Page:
1) We’re really good,

2) We’re always thinking about great things,

3) We have great plans to be greater, and

4) We’re actually EXCELLENT, not just very good

We spent great time together being great—my father taught me to be a killer in business, a king, a king killer—so your song… is a lie, a huge lie, and you should apologize before you die or whither away, which I hear you’re doing rapidly. It’s frankly why nobody will remember you. Your songs are not great, they’re terrible. Now, nobody comes to see you, either, after your third wife left you—this is the Jewish one, I’m told. You know, they’re very good with money—the Jews. I like that about them—but you don’t have any money, so that’s probably why she left. And three wives? Who does that? I mean, your second wife comes around and brings the kids, but that’s pathetic.  And who names a kid “Arlo? But this song, this thing you wrote about my father—very hateful. He’s super successful and does rent to coloreds, just so you know, lots of them, which is huge because most landlords, even colored ones, don’t. He marks their rental applications with a “C” to take extra good care of them, because a lot of them have light pigment in their skins, so you can’t always tell them from real white people, which can be a huge problem. I have lots of friend—LOTS—who are colored. More than you. We rent to Jews, too, before you even ask—they love me. They killed Christ, they didn’t kill Christ, none of my business. I mean they bitch about this, bitch about that, but they’re good payers. Even Abe Levitt and Sam LeFrak, both Jews, who say they’re New York’s greatest landlords—they’re not. They’re liars—don’t treat Jews as well as we treat Jews.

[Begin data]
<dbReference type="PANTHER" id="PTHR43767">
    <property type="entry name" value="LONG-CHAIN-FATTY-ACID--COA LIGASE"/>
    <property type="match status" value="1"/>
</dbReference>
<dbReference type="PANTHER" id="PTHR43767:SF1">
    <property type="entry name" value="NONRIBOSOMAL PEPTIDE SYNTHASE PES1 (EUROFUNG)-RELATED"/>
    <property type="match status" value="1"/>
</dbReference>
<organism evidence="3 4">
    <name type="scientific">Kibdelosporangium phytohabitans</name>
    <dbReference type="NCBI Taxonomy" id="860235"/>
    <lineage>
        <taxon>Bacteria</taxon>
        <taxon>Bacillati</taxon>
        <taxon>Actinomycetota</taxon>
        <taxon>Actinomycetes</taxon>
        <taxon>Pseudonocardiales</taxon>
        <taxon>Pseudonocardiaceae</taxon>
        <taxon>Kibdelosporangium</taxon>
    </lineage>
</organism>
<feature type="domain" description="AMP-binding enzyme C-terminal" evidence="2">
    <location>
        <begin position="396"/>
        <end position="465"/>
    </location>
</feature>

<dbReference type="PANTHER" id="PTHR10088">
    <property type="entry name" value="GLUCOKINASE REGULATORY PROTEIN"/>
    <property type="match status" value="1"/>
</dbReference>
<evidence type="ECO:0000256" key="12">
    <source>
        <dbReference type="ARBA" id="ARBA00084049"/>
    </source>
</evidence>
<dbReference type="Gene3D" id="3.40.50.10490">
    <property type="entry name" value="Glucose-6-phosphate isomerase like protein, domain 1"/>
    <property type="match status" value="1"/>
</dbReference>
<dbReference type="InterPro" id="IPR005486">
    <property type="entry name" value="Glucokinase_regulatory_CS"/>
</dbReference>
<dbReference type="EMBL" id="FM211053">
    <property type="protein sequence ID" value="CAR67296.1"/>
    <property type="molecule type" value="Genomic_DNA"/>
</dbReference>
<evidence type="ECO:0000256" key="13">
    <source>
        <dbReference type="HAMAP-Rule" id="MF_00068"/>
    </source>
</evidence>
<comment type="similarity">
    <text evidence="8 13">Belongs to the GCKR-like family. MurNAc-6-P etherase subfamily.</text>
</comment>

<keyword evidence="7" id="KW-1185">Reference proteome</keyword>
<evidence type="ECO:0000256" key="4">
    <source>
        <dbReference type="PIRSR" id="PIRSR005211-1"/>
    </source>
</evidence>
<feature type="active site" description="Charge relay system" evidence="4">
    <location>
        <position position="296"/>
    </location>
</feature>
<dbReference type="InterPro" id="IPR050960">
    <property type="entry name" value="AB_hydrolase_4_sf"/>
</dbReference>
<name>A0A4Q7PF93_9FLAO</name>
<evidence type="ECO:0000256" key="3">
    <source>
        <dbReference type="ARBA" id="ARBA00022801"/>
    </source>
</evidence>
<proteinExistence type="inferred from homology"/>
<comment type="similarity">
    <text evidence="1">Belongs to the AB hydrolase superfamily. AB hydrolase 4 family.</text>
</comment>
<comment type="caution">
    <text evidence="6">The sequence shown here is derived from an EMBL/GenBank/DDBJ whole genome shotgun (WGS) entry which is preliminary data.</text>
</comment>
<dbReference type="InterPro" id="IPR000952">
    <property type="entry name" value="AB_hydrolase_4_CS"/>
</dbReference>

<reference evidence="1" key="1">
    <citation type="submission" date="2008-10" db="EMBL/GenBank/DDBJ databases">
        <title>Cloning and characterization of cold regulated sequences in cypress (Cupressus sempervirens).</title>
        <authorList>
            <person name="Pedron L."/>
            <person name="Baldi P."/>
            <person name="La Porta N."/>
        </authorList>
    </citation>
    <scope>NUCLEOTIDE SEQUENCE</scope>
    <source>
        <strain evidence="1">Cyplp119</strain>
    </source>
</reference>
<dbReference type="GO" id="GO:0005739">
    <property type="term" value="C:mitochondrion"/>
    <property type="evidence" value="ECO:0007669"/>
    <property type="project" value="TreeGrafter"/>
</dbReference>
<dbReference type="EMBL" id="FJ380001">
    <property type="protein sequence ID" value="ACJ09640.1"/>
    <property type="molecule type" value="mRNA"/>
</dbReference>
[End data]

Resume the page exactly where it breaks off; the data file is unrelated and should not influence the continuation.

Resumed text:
My father, for your information, is not just a builder, but a visionary—I am, too. He’s Gandhi in a suit—I’m very serious here—so that line in your song—“When he drawed that color line / Here at his eighteen hundred family project—is disgusting. First of all, he didn’t build a family “project,” he built a family community. OK? And you want to know why there were no coloreds where you lived? They didn’t want to be. He held a meeting with them and asked—“Who wants to be my colored family in Beach Haven?” Nobody’s hand went up. They didn’t—whatever—maybe they like being with their own people—who knows, I don’t judge—but he asked, so, obviously, you should write a new song and apologize. If you were a man, you would do that.